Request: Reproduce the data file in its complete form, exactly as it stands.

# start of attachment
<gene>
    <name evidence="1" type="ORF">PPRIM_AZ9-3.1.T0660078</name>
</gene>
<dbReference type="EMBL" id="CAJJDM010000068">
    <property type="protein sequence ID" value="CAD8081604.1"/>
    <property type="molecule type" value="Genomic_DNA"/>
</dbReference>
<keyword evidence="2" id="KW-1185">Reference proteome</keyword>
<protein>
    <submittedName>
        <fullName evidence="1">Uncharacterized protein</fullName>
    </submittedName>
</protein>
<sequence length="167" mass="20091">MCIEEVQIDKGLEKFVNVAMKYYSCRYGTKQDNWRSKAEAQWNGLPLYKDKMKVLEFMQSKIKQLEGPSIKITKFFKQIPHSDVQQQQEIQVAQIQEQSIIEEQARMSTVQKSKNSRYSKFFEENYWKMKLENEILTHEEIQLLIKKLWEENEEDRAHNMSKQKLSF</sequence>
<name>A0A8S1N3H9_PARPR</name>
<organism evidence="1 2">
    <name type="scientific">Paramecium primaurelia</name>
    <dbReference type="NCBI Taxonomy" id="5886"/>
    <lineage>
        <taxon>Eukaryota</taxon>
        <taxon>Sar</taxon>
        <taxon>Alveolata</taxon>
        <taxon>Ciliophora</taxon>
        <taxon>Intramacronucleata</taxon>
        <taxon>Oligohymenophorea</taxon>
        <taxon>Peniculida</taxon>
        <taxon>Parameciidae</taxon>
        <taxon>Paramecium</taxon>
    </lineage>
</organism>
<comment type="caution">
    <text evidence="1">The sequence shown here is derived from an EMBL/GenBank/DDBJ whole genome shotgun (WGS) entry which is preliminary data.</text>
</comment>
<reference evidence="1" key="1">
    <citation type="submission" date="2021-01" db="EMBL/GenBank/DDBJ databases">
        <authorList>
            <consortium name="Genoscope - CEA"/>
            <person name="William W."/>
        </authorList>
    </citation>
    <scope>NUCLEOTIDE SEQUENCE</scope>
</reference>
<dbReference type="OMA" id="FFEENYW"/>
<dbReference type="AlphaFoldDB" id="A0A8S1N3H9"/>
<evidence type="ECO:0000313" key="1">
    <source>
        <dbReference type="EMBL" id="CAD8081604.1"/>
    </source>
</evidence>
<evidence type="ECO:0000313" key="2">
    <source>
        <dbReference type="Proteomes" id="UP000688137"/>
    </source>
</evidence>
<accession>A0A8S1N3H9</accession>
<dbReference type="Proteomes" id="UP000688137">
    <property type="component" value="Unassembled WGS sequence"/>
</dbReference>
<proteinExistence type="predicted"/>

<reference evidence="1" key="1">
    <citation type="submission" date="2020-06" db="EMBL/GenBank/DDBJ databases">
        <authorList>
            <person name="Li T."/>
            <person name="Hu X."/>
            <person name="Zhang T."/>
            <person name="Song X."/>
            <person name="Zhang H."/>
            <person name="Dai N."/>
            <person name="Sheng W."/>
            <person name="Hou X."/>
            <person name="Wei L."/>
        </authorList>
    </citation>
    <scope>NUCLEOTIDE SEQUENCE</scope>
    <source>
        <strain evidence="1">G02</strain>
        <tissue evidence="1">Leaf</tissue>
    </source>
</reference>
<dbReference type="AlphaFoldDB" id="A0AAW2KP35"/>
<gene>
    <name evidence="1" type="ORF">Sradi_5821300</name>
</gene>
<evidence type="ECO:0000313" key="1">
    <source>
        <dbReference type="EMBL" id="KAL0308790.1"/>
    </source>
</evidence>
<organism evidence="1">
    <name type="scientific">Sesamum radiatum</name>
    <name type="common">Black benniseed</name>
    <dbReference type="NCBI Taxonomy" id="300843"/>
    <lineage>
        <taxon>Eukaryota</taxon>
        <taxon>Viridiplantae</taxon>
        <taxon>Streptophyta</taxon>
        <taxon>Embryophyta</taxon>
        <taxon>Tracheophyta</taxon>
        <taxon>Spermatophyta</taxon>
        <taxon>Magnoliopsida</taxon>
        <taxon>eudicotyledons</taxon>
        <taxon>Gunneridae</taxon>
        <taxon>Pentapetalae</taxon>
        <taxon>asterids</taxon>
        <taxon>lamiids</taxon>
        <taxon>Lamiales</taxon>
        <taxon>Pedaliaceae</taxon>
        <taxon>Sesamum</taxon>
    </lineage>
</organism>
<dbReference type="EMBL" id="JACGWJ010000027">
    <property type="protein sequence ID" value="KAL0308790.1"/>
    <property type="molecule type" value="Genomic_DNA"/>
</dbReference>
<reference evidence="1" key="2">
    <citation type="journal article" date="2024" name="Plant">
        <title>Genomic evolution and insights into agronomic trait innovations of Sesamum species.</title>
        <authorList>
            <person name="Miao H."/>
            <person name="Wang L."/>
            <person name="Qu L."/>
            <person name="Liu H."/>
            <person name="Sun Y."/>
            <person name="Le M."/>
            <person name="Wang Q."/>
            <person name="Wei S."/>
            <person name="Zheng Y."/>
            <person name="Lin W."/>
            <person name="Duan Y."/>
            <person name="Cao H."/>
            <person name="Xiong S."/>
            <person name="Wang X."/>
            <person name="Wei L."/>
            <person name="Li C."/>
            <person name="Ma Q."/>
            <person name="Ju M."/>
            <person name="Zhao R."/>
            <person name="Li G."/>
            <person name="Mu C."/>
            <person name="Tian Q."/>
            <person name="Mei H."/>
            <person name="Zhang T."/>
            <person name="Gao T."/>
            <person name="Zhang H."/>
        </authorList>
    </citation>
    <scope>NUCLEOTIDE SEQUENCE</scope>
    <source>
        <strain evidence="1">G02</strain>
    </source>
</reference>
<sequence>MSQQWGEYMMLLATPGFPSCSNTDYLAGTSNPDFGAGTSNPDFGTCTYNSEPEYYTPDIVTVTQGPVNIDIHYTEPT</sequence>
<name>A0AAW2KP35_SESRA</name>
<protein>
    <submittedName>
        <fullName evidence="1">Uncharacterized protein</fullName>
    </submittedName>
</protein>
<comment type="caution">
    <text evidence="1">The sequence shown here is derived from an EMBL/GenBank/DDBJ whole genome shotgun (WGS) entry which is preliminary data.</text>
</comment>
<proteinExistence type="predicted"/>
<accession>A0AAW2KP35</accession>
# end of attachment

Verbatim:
<gene>
    <name evidence="1" type="ORF">PPRIM_AZ9-3.1.T0660078</name>
</gene>
<dbReference type="EMBL" id="CAJJDM010000068">
    <property type="protein sequence ID" value="CAD8081604.1"/>
    <property type="molecule type" value="Genomic_DNA"/>
</dbReference>
<keyword evidence="2" id="KW-1185">Reference proteome</keyword>
<protein>
    <submittedName>
        <fullName evidence="1">Uncharacterized protein</fullName>
    </submittedName>
</protein>
<sequence length="167" mass="20091">MCIEEVQIDKGLEKFVNVAMKYYSCRYGTKQDNWRSKAEAQWNGLPLYKDKMKVLEFMQSKIKQLEGPSIKITKFFKQIPHSDVQQQQEIQVAQIQEQSIIEEQARMSTVQKSKNSRYSKFFEENYWKMKLENEILTHEEIQLLIKKLWEENEEDRAHNMSKQKLSF</sequence>
<name>A0A8S1N3H9_PARPR</name>
<organism evidence="1 2">
    <name type="scientific">Paramecium primaurelia</name>
    <dbReference type="NCBI Taxonomy" id="5886"/>
    <lineage>
        <taxon>Eukaryota</taxon>
        <taxon>Sar</taxon>
        <taxon>Alveolata</taxon>
        <taxon>Ciliophora</taxon>
        <taxon>Intramacronucleata</taxon>
        <taxon>Oligohymenophorea</taxon>
        <taxon>Peniculida</taxon>
        <taxon>Parameciidae</taxon>
        <taxon>Paramecium</taxon>
    </lineage>
</organism>
<comment type="caution">
    <text evidence="1">The sequence shown here is derived from an EMBL/GenBank/DDBJ whole genome shotgun (WGS) entry which is preliminary data.</text>
</comment>
<reference evidence="1" key="1">
    <citation type="submission" date="2021-01" db="EMBL/GenBank/DDBJ databases">
        <authorList>
            <consortium name="Genoscope - CEA"/>
            <person name="William W."/>
        </authorList>
    </citation>
    <scope>NUCLEOTIDE SEQUENCE</scope>
</reference>
<dbReference type="OMA" id="FFEENYW"/>
<dbReference type="AlphaFoldDB" id="A0A8S1N3H9"/>
<evidence type="ECO:0000313" key="1">
    <source>
        <dbReference type="EMBL" id="CAD8081604.1"/>
    </source>
</evidence>
<evidence type="ECO:0000313" key="2">
    <source>
        <dbReference type="Proteomes" id="UP000688137"/>
    </source>
</evidence>
<accession>A0A8S1N3H9</accession>
<dbReference type="Proteomes" id="UP000688137">
    <property type="component" value="Unassembled WGS sequence"/>
</dbReference>
<proteinExistence type="predicted"/>

<reference evidence="1" key="1">
    <citation type="submission" date="2020-06" db="EMBL/GenBank/DDBJ databases">
        <authorList>
            <person name="Li T."/>
            <person name="Hu X."/>
            <person name="Zhang T."/>
            <person name="Song X."/>
            <person name="Zhang H."/>
            <person name="Dai N."/>
            <person name="Sheng W."/>
            <person name="Hou X."/>
            <person name="Wei L."/>
        </authorList>
    </citation>
    <scope>NUCLEOTIDE SEQUENCE</scope>
    <source>
        <strain evidence="1">G02</strain>
        <tissue evidence="1">Leaf</tissue>
    </source>
</reference>
<dbReference type="AlphaFoldDB" id="A0AAW2KP35"/>
<gene>
    <name evidence="1" type="ORF">Sradi_5821300</name>
</gene>
<evidence type="ECO:0000313" key="1">
    <source>
        <dbReference type="EMBL" id="KAL0308790.1"/>
    </source>
</evidence>
<organism evidence="1">
    <name type="scientific">Sesamum radiatum</name>
    <name type="common">Black benniseed</name>
    <dbReference type="NCBI Taxonomy" id="300843"/>
    <lineage>
        <taxon>Eukaryota</taxon>
        <taxon>Viridiplantae</taxon>
        <taxon>Streptophyta</taxon>
        <taxon>Embryophyta</taxon>
        <taxon>Tracheophyta</taxon>
        <taxon>Spermatophyta</taxon>
        <taxon>Magnoliopsida</taxon>
        <taxon>eudicotyledons</taxon>
        <taxon>Gunneridae</taxon>
        <taxon>Pentapetalae</taxon>
        <taxon>asterids</taxon>
        <taxon>lamiids</taxon>
        <taxon>Lamiales</taxon>
        <taxon>Pedaliaceae</taxon>
        <taxon>Sesamum</taxon>
    </lineage>
</organism>
<dbReference type="EMBL" id="JACGWJ010000027">
    <property type="protein sequence ID" value="KAL0308790.1"/>
    <property type="molecule type" value="Genomic_DNA"/>
</dbReference>
<reference evidence="1" key="2">
    <citation type="journal article" date="2024" name="Plant">
        <title>Genomic evolution and insights into agronomic trait innovations of Sesamum species.</title>
        <authorList>
            <person name="Miao H."/>
            <person name="Wang L."/>
            <person name="Qu L."/>
            <person name="Liu H."/>
            <person name="Sun Y."/>
            <person name="Le M."/>
            <person name="Wang Q."/>
            <person name="Wei S."/>
            <person name="Zheng Y."/>
            <person name="Lin W."/>
            <person name="Duan Y."/>
            <person name="Cao H."/>
            <person name="Xiong S."/>
            <person name="Wang X."/>
            <person name="Wei L."/>
            <person name="Li C."/>
            <person name="Ma Q."/>
            <person name="Ju M."/>
            <person name="Zhao R."/>
            <person name="Li G."/>
            <person name="Mu C."/>
            <person name="Tian Q."/>
            <person name="Mei H."/>
            <person name="Zhang T."/>
            <person name="Gao T."/>
            <person name="Zhang H."/>
        </authorList>
    </citation>
    <scope>NUCLEOTIDE SEQUENCE</scope>
    <source>
        <strain evidence="1">G02</strain>
    </source>
</reference>
<sequence>MSQQWGEYMMLLATPGFPSCSNTDYLAGTSNPDFGAGTSNPDFGTCTYNSEPEYYTPDIVTVTQGPVNIDIHYTEPT</sequence>
<name>A0AAW2KP35_SESRA</name>
<protein>
    <submittedName>
        <fullName evidence="1">Uncharacterized protein</fullName>
    </submittedName>
</protein>
<comment type="caution">
    <text evidence="1">The sequence shown here is derived from an EMBL/GenBank/DDBJ whole genome shotgun (WGS) entry which is preliminary data.</text>
</comment>
<proteinExistence type="predicted"/>
<accession>A0AAW2KP35</accession>